Today I saw the most beautiful little girl. She was wearing a simple purple dress. Worn, faded, but perfect. She was perfect. You could see it in her eyes. They sparkled with pleasure over the fact that she was going to the ship. I hardly noticed the hole where most of her nose should have been. How could I when she was too busy showing off for us? She was adorable.
Over 7,000 people were estimated to have come to us for help today. The line you see in the image above is just a small portion of what came through the gates. There were so many that a prayer request actually went out asking that the influx would stop long enough for us to ensure their safety. A lot of people think that this is why we’re here.
There are so many people that need help. With surgery, we intend to serve 3,300 people and another 20,000 at our dental and eye clinics. We were so excited to find hundreds of potential patients today, people whose eyes we could lock on and ears we could fill with that blessed syllable: “Yes.”
Yes, we can help you. Yes, you can come to our floating hospital.
A lot of people think this is why we’re here. There’s more to it than that.
We’re here because there is a lack of healthcare for the poor. We’re here because these lines keep forming. We’re here because we want to see these lines disappear.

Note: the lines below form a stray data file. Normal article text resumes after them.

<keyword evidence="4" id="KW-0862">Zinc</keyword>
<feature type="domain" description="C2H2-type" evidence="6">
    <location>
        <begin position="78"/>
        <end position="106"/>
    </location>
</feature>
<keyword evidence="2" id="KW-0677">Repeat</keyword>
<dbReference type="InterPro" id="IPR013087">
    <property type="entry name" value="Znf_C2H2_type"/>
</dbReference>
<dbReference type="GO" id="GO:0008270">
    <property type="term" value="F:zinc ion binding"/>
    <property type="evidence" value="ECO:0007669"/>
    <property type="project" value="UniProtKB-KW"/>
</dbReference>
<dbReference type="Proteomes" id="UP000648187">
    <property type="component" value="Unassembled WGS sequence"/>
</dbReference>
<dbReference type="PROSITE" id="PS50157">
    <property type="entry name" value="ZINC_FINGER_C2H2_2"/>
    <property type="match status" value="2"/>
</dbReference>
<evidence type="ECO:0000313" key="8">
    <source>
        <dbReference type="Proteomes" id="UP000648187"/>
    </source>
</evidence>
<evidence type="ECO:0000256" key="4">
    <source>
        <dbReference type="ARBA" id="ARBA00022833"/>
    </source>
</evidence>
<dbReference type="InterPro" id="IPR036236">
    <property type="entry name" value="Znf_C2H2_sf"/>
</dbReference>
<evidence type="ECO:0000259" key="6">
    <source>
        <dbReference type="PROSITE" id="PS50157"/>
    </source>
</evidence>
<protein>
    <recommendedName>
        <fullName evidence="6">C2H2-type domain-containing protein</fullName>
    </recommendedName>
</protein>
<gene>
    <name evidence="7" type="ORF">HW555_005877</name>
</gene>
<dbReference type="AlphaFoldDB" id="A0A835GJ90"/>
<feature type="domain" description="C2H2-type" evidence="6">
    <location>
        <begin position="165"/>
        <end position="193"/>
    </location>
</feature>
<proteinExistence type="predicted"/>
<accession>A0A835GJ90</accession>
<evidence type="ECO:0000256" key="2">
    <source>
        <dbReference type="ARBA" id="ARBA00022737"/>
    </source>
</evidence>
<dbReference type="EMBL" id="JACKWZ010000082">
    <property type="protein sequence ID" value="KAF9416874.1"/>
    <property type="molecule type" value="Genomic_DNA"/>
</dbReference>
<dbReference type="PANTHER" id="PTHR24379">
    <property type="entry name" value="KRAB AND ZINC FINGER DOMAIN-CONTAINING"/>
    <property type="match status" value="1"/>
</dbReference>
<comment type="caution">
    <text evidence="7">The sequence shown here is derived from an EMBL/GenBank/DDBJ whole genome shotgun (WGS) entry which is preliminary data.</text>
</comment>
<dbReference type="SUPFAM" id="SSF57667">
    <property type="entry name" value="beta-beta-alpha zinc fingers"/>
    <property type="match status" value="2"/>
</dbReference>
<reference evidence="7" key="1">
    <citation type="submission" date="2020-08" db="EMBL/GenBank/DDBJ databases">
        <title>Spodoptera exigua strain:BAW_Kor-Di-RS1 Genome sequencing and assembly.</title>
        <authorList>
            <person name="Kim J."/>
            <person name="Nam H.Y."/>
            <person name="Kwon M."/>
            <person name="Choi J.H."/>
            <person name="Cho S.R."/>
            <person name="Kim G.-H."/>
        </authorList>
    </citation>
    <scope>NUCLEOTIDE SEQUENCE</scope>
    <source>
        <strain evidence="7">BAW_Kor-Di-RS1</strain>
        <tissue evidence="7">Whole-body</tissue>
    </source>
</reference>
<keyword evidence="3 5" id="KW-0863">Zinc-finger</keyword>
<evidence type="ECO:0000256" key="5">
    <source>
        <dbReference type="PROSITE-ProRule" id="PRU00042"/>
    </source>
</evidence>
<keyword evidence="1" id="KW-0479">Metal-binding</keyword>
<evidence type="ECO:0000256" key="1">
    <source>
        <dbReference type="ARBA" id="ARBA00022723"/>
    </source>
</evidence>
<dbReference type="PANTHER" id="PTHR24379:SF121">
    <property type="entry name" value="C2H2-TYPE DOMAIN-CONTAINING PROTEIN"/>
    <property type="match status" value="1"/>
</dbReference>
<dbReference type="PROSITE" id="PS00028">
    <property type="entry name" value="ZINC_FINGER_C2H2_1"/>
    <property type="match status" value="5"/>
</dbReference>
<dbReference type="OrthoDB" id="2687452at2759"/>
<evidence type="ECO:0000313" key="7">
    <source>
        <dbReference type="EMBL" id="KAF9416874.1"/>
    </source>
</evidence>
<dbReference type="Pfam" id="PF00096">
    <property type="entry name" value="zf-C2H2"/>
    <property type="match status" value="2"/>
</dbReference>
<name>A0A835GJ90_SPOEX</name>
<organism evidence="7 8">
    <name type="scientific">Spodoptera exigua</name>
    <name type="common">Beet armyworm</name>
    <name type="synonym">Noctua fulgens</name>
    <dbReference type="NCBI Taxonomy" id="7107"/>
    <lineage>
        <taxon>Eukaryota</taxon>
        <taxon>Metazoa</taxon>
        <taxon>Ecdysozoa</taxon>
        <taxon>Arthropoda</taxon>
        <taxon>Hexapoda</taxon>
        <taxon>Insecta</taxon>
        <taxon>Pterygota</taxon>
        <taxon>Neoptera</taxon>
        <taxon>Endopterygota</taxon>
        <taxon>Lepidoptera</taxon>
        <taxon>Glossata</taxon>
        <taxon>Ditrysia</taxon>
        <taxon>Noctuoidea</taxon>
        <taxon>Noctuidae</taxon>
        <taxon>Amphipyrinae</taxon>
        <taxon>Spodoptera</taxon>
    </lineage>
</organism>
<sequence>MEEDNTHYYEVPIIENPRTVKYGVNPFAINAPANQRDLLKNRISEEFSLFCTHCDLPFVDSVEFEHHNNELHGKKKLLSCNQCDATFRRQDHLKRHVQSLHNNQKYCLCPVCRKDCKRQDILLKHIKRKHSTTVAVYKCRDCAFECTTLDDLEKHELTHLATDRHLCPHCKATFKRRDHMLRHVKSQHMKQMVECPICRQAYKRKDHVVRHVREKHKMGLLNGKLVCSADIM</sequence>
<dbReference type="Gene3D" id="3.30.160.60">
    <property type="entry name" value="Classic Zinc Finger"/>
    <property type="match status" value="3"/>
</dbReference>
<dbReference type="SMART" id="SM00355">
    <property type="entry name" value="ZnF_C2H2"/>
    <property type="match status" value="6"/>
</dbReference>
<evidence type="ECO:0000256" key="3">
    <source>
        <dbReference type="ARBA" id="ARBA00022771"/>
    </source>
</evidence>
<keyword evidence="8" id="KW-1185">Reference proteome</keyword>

We may be here for the people we can help, but we’re also here because there are so many more we cannot. Thousands came to see us, but only a fraction left with appointment cards. Many were turned away because they are sick with maladies we don’t treat. Others, because we simply are not offering the right surgery this year.
Can you imagine having to turn people away with illnesses no one back home would ever face? Being trained medically, knowing exactly what you would need to do to help the person in front of you, and being forced to turn them away because there simply is no way we can help them here?
The syllable we hate to utter, but have to so often, is “No.” No, we can’t help you. No, you can’t come to our floating hospital.
It is so hard to do. Maybe this is why they take it with such peace and poise: because it breaks our hearts to tell them no. Today I had to tell a father that we could not help his son. Today our staff collectively had to tell hundreds of parents, brothers, sisters, and friends, “No, we cannot help your loved one.”
But you know what? There’s nothing wrong with the pain we feel when we say it. This is the empathy we should feel. The moments we start to tear up and are forced to shake our heads, because if we say no we’ll start crying outright, these are moments of deepest reality. This is where we are called to be, to share in the joy and the suffering of our brothers and sisters here in Congo.
We are here to love people who are hurting, people who are broken and beyond our aid. We cannot help them all, but we can share their burdens. Even if only for a moment. This is our privilege.
And in that moment we can show we that we love them, however brief, however helpless it makes us feel. In that moment, they are not alone.